And it often knows the user's name. Even if multiple people use a machine - Bob, his wife Jane, and their daughter Sue, for instance - comScore can tell one from the other. You see, the company also tracks mouse movements and keystrokes, identifying the telltale habits of each user. Nine times out of ten, it doesn't just record that Christmas Amazon purchase. It records who made it.

Naturally, comScore says that users must actively download its software and explicitly agree to such tracking. "They must provide not just consent but affirmative consent," Josh Chasin, comScore's chief research officer, told us during a recent phone interview. "They must affirm that they've read our privacy policy." But that tells only part of the story.

There are documented cases where third-party operations have installed comScore's software without consent. And even when users do give the OK, they may not realize what they're consenting to - as is so often the case with web-based user agreements. We can't help but wonder, for instance, if most users realize that comScore knows who they are even they decline to say who they are.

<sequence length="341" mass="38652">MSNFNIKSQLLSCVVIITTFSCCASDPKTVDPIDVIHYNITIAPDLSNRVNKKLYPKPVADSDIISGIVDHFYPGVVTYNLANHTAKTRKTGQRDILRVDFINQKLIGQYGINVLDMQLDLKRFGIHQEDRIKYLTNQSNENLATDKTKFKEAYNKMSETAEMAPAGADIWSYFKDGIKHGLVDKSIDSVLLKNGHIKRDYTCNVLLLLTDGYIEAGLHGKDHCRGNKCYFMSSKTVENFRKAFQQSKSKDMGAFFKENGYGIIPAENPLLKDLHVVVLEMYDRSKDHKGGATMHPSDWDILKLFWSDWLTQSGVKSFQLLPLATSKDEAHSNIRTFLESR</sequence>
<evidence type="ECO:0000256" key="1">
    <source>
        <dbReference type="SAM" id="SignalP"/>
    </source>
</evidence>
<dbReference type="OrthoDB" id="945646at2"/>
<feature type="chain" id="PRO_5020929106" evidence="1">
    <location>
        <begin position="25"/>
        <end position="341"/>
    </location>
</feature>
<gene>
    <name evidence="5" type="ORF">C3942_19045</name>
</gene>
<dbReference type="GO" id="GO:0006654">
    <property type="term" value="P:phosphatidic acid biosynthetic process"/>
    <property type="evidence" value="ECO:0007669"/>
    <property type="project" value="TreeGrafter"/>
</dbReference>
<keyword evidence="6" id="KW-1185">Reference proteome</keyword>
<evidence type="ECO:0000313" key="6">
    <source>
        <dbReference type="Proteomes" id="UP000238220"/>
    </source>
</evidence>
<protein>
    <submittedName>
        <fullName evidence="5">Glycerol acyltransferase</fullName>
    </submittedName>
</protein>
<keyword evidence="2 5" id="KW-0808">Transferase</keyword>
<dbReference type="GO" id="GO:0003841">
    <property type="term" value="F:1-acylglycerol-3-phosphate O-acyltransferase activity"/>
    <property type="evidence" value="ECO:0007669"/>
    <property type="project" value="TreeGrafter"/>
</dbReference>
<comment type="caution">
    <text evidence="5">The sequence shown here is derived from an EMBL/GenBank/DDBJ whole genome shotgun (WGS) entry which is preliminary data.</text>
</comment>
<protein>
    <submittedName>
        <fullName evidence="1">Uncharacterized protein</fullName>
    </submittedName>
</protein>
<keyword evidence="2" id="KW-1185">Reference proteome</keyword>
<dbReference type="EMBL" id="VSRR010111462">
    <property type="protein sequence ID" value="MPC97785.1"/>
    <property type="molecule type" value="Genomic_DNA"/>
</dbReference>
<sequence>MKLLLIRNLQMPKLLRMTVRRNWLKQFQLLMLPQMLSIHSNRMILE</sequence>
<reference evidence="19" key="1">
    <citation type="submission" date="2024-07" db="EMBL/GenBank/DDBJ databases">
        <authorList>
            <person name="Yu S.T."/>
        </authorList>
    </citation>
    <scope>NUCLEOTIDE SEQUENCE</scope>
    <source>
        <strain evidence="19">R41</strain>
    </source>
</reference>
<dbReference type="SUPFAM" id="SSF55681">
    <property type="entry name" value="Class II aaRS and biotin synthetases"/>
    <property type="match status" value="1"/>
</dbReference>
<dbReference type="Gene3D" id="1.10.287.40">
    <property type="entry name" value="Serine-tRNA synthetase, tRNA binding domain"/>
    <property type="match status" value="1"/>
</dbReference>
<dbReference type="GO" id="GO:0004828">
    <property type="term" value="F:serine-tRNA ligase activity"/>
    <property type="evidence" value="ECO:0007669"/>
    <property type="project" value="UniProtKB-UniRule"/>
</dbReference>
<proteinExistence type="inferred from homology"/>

As Chasin explains, the company reserves the right to match a user's internet activity with additional personal data from credit reporting agencies like Experian and Equifax. If the user keys his address into a web form, for instance, the company may take that address to an outside firm, retrieving the user's race, his gender, the size of his household, and more.

Permission Research

There are two primary ways that comScore distributes its software. In some cases, it distributes on its own, through a site called PermissionResearch. In others, it pays third-parties to install the software, tagging it with a separate brand name: Relevant Knowledge.

At PermissionResearch, the game is fairly straightforward. Additional software and services are offered alongside comScore's net monitor, including an online backup tool, a privacy guard, and, believe it or not, screen savers. "PermissionResearch relies on its members to gain valuable insight into Internet trends and behavior," the site home page reads. "In exchange for having their Internet browsing and purchasing activity monitored, members have access to free software downloads and a variety of other benefits."